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Rand Paul's Rules of Rulemaking

Posted August 5, 2010

"The bottom line is I'm not an expert, so don't give me the power in Washington to be making rules"
Rand Paul
Details Magazine, August 2010

Our state's future is being held at gunpoint by interests inside Washington. The best and clearest defense is to send someone who believes in limiting government to Washington, where I can work from the inside.

I am running for Senate as a champion for the people of the great state of Kentucky. For too long your interests have been ignored by both the Republican senators who represent you and by an Administration that insists on adding crippling regulations and rules that are scaring away business. You can be sure that a vote for me means no votes for you.

I'm a conservative Constitutionalist and anyone who knows anything about the Constitution knows that the Senate has no business making rules. Why should a Senator make rules? They aren't experts. The only thing they know how to do is legislate. There's only one thing I know, outside of my in-depth understanding of hair care products: I know about opthalmology. If any bills come to the floor for a debate that are about eyeglasses or contacts or the benefits of laser surgery, which I hope to convince my fellow legislators to make tax-free, these are things that I'm an expert about. Not that I'm about to issue any rules about them.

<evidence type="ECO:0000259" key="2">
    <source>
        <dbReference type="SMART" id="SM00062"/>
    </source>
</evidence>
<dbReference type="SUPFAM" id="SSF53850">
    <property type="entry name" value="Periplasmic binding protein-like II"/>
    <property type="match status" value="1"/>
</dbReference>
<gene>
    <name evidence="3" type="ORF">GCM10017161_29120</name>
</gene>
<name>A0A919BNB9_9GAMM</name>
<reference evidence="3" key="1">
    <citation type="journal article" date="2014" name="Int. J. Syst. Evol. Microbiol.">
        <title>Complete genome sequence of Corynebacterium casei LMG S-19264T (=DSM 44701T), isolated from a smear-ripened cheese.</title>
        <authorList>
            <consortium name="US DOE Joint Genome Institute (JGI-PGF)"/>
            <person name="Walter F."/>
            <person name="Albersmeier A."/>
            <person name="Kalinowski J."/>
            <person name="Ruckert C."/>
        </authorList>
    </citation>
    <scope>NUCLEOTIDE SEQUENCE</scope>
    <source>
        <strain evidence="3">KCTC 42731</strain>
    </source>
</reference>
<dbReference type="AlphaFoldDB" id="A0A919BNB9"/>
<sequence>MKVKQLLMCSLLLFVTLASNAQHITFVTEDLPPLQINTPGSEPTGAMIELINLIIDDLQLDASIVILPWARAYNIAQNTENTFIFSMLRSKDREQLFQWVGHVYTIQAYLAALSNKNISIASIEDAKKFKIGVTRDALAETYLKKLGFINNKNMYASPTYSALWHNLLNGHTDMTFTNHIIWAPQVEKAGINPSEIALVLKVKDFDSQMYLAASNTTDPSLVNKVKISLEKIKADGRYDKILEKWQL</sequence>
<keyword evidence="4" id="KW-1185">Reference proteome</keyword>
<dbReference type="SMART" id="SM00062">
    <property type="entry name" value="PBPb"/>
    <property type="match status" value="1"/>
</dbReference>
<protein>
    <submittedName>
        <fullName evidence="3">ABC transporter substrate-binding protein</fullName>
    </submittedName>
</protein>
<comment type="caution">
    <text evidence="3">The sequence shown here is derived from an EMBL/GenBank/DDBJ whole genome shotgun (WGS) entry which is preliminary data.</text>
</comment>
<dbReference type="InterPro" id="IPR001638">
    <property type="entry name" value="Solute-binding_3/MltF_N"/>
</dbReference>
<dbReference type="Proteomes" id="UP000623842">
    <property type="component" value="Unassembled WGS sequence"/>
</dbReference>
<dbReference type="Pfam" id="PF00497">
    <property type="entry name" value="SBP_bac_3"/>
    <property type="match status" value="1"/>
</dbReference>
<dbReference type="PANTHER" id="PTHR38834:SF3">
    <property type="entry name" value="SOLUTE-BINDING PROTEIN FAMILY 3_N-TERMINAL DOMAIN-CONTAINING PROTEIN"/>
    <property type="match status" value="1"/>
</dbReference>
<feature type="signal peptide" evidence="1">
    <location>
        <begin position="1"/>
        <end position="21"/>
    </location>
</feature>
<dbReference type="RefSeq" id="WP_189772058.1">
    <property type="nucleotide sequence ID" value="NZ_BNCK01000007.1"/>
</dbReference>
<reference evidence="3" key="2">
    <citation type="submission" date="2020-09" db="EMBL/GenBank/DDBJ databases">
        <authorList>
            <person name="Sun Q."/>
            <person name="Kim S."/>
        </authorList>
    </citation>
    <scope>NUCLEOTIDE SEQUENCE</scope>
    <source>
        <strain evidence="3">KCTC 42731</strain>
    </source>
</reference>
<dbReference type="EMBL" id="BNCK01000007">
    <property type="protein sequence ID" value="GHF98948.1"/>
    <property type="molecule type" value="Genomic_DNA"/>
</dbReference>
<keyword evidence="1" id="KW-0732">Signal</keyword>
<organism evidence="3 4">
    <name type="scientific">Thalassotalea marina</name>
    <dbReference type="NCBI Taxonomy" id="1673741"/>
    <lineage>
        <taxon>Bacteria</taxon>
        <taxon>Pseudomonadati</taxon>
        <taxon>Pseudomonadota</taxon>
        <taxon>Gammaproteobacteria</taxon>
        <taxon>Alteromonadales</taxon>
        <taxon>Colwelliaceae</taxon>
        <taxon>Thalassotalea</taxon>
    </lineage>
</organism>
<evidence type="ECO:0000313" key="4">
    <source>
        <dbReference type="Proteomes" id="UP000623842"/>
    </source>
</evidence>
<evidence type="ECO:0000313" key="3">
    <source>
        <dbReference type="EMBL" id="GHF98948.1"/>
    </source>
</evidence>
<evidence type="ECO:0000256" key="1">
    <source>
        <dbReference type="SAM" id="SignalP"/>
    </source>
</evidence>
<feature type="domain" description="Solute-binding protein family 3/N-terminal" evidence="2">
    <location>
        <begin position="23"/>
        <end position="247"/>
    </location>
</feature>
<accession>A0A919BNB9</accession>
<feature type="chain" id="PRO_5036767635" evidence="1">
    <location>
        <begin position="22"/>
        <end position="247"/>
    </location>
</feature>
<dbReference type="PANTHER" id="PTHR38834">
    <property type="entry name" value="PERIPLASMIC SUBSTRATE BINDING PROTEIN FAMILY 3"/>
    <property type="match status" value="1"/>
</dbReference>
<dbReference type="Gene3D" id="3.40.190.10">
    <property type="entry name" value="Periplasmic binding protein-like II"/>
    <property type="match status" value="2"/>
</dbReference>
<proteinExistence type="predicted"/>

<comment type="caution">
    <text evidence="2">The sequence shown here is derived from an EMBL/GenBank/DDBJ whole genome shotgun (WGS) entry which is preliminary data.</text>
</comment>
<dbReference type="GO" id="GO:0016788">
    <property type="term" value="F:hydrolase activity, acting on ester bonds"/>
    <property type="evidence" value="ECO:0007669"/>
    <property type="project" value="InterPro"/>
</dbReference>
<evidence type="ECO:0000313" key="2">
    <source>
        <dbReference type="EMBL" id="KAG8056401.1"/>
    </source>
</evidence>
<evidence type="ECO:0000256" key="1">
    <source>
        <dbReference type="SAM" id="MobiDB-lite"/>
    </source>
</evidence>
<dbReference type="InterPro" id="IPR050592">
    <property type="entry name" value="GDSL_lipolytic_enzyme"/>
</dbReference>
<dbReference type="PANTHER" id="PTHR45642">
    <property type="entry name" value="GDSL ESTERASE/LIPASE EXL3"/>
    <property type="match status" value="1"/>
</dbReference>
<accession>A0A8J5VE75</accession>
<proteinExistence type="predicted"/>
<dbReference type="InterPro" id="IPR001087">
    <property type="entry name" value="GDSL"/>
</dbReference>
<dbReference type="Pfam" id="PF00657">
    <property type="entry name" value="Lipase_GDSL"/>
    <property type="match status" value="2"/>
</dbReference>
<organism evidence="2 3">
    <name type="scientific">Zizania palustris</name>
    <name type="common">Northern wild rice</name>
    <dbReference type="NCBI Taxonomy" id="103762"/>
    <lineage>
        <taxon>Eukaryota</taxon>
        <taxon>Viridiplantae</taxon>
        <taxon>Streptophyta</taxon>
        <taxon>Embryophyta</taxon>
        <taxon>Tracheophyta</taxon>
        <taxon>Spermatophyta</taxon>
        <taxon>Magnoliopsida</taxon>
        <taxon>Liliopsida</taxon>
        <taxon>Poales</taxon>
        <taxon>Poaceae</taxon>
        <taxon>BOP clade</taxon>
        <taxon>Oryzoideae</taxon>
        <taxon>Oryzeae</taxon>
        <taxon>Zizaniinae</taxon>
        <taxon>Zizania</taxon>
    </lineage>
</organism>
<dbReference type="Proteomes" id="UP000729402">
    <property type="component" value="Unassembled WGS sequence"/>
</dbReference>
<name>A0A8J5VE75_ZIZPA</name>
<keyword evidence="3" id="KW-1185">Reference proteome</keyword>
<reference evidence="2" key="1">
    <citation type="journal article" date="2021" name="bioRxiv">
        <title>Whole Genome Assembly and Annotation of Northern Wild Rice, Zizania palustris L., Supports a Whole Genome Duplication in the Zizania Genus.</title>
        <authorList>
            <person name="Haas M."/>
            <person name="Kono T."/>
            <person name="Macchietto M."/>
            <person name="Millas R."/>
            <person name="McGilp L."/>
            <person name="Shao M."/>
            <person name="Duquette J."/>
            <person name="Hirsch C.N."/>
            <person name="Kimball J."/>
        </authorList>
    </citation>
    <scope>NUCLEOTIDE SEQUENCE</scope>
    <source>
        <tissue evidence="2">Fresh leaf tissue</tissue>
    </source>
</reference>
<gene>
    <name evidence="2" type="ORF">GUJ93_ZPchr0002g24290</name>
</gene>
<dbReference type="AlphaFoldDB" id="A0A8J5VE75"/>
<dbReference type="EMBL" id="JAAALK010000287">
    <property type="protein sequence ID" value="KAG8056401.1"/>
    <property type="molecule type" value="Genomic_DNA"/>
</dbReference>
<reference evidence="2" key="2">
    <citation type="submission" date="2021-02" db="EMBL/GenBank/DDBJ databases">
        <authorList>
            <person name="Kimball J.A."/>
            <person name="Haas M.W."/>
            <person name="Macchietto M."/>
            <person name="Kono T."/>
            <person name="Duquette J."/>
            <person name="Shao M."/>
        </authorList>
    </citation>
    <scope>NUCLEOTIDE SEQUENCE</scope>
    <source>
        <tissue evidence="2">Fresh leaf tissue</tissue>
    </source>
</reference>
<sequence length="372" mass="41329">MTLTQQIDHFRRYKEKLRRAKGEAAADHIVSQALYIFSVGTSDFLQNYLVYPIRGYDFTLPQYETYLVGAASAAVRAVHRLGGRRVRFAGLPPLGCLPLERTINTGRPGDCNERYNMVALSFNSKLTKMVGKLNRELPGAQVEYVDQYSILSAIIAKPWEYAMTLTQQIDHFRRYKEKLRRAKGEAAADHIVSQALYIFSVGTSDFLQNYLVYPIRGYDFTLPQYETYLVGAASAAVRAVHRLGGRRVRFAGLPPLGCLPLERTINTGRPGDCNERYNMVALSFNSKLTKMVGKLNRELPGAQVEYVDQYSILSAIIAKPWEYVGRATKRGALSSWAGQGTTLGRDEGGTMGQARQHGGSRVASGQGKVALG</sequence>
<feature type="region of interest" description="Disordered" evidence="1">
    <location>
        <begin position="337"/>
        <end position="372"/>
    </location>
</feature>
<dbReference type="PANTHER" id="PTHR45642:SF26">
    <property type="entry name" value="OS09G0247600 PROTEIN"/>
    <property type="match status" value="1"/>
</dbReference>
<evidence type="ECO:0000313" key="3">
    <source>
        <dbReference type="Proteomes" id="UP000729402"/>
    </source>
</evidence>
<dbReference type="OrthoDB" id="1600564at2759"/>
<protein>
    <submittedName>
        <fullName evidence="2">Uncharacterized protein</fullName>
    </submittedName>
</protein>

There are plenty of things for a US Senator to do without getting mixed up with legislation or regulation. Between media events, committee hearings, fundraising for reelection and making sure that Kentucky receives its fair share of earmarks there's almost no time to make rules or laws or statutes or firm suggestions. Maybe not media events.

The current Congress is attempting to add cumbersome regulations to prevent future mining accidents. But mines don't kill people. Mine regulations do. If left alone the free market will only choose those mines that won't ever collapse in the first place.

The best way to limit government is to limit attendance. If elected, I plan to convince Senator Mitch McConnell that only one of us should spend time in the Senate at any given time. I'll take Monday and Tuesday, Leader McConnell can have Wednesday and Thursday. Since there's nothing in the Constitution that states that we should work Fridays I am happy to use the day to fly back to my constituents to inform them about exactly what I haven't done.

As a strict Constitutionalist I believe that that the United States Congress has no business making rules of any sort, aside from rules banning abortion. It doesn't make any sense for rules about Kentucky to be made in some far off land like Washington DC: Kentucky already has its own Legislature to make rules about things that matter to Kentuckians. The position of Senator of Kentucky in Washington is completely redundant and nobody should do it: and there's no better nobody than me.

If you send me to Washington I will seal the borders, eliminate the Department of Education and simplify the tax code: you can trust that I will do this as long as I don't have to vote while doing them.



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